At first glance, the animal kingdom has no shortage of tails. From crocodiles to platypuses, squirrels to pigs and fish to boa constrictors, the shapes, sizes and textures are diverse. But whether flat, flexible, paddle-like, scaly, bare, mighty, curly or fluffy, all tails have one thing in common: they are roughly circular in cross-section. Of all the tails in all the world, there’s only one that differs. And it belongs to the seahorse.
Most people already think that seahorses are fascinating creatures. Their wild colors, upright, single-fin swimming style, fanciful similarity to real horses and the fact that male seahorses get pregnant all contribute to their mystique. But if you take a close look at their rear ends, you might notice another under-appreciated feature. Seahorse tails are curly and muscular. They can wrap tightly around sea grasses, mangrove roots and coral reefs. Uniquely, seahorse tails are square.
Like a cat or dog’s tail – or your tailbone, for that matter – the seahorse tail is formed by a set of vertebrae. However, in seahorses, but not in cats or dogs, each vertebra is surrounded by four, interlocking L-shaped plates. These plates give the tail its unique square cross-section, instead of the circular one characteristic of other animals.
An Engineering Approach to a Biological Question
So what are the advantages of having a square tail? Michael Porter, an Assistant Professor of Mechanical Engineering at Clemson University, wanted to know exactly that. To find out, he teamed up with engineers from Oregon State University and the University of California, San Diego. The results of their study were published in Science last year.
To determine the advantages of a square tail, Porter’s team decided to examine two categories of tail function: movement and protection. Seahorses don’t use their tails to swim; instead, they use them to grasp objects in their environment while they camouflage to hide from predators and hunt for prey. Flexibility is a key feature that enables these behaviors. In addition, seahorse tails must be resilient – they have to recover their shape after impact. Many creatures prey on seahorses, including fish and sea birds. When these predators decide to take a bite, some structural resilience comes in handy.
Before they could begin experiments, Porter and his colleagues faced a problem. They needed to compare square tails to circular ones, but no circular-tailed seahorses exist in nature. So instead, the engineers created one! They used a special imaging technique called microcomputed tomography to obtain high-resolution, three-dimensional pictures of seahorse tails. Then, they designed a hypothetical tail that was identical, but circular in cross-section. Finally, Porter and his colleagues 3D-printed copies of both tails for experimentation.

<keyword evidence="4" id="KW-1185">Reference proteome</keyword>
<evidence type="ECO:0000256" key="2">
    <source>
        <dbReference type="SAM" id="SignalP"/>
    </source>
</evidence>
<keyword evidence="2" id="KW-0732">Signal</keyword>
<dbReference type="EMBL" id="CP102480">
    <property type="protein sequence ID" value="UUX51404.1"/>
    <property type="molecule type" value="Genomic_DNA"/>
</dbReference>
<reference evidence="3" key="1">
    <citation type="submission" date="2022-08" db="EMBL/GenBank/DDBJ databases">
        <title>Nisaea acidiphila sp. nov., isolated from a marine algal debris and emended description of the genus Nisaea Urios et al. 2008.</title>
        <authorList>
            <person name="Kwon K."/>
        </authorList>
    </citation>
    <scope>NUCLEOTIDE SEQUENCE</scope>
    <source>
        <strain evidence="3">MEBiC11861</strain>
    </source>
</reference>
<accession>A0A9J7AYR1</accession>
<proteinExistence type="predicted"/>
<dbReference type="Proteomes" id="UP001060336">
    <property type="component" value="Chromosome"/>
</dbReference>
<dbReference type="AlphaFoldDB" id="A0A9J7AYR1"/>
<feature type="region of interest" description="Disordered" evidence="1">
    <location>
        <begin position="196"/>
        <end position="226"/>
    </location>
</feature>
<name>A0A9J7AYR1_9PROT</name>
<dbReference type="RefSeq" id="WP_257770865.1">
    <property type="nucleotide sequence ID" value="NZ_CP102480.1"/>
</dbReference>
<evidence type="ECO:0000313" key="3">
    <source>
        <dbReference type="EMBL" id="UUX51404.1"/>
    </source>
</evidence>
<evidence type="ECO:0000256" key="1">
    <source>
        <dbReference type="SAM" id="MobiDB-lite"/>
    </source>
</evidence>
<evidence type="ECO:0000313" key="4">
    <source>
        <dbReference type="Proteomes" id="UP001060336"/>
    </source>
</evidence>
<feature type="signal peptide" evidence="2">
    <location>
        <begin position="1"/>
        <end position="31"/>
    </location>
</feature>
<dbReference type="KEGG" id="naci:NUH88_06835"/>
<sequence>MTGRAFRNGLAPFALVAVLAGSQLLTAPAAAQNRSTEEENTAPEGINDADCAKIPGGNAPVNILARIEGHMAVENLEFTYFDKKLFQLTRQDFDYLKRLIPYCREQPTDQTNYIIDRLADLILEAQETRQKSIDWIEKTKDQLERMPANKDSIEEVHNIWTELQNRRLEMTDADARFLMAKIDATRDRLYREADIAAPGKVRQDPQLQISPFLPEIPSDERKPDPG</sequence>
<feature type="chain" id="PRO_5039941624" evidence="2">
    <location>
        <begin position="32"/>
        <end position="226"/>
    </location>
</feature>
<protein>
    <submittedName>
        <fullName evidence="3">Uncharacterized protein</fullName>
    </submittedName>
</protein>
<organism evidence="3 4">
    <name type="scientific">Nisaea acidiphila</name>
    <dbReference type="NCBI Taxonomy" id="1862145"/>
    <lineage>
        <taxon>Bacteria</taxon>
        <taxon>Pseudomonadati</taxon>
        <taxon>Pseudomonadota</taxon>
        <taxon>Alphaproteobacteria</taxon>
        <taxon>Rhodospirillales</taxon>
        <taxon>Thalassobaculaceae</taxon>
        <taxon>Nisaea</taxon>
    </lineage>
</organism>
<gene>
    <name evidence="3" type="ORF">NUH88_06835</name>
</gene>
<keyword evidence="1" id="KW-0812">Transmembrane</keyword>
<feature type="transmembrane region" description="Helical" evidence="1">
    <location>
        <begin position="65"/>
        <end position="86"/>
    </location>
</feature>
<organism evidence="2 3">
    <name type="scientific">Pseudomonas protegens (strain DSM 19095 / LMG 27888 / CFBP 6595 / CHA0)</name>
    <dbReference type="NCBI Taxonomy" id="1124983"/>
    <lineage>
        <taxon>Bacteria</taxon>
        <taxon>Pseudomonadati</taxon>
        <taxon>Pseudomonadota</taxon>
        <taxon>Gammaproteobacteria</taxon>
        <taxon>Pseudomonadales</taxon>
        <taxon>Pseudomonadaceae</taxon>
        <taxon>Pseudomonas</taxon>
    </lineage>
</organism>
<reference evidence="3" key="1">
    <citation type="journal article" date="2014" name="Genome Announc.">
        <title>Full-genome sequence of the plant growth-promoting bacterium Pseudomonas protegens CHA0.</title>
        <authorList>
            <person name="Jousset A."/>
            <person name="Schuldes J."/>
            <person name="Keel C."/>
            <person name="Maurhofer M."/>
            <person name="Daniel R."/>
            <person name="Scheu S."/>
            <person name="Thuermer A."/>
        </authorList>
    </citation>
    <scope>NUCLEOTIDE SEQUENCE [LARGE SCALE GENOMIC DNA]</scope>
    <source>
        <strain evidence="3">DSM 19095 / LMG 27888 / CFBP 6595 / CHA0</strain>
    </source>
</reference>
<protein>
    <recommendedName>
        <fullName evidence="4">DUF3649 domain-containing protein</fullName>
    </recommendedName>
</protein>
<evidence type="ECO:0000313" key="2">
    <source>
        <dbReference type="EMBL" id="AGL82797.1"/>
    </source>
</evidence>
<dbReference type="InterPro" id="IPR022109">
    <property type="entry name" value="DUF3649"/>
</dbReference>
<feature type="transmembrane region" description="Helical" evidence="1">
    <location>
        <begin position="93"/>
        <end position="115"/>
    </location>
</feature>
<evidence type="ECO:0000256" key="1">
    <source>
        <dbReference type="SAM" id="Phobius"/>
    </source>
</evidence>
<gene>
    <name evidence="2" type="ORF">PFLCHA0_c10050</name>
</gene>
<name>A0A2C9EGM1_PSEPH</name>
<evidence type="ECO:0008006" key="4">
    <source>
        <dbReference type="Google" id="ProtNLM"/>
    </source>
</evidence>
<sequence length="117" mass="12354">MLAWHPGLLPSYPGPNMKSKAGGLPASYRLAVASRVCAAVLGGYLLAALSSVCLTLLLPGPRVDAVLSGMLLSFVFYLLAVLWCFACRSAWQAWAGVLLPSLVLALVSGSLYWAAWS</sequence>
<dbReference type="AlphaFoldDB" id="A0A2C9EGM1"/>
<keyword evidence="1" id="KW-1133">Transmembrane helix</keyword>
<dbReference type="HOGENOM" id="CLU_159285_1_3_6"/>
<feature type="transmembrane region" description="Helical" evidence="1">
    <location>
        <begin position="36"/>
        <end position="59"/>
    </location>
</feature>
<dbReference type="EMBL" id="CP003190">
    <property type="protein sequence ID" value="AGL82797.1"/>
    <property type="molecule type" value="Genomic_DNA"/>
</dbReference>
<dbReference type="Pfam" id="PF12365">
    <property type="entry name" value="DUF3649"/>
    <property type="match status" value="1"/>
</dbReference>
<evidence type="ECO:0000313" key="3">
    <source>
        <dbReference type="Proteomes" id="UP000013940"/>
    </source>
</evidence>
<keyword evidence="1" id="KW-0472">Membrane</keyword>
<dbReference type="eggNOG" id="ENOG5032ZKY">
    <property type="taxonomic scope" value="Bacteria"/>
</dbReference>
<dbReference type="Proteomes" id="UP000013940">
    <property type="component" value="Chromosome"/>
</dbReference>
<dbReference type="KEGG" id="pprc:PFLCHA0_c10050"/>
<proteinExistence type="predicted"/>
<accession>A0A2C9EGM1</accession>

The circular tail curled up just as well as the square one. But when it came to twisting, the square tail had some interesting features. The circular tail could twist almost twice as far, and didn’t relax when released. The square tail, on the other hand, had limited twisting abilities and naturally returned to a straight alignment when released. Based on these data, Porter and his colleagues hypothesized that the square tail prevented seahorses from hurting themselves by twisting too far, and saved the animal energy by naturally returning to a neutral position.
In addition, the square tail was more resilient to a simulated bite from a predator. The researchers gave each tail a whack with a rubber mallet, and observed that the square model tail returned to its original shape while the circular one remained partially crushed and misaligned. And when squeezed, the square tail did not change shape but the circular one did. Based on these data, Porter’s team concluded that a square tail might prevent vertebral fracture due to impact or crushing. A square-tailed seahorse would have a better chance of survival after a bite from a predator than a circular-tailed one.
Taking the long view
So what does all this mean for seahorses? Researchers believe that ancient seahorses had stiff, square skeletons that served as protection against predators. Then, they evolved to be more flexible, facilitating hunting and camouflage. But modern seahorses kept the old square skeleton structure, and Porter proved that it’s not just a fashion statement: it allows seahorses to twist and turn without hurting themselves, and provides a suit of armor against bird and fish predators.
This post was originally published on Stanford University’s graduate student blog, The Dish on Science. View the post here.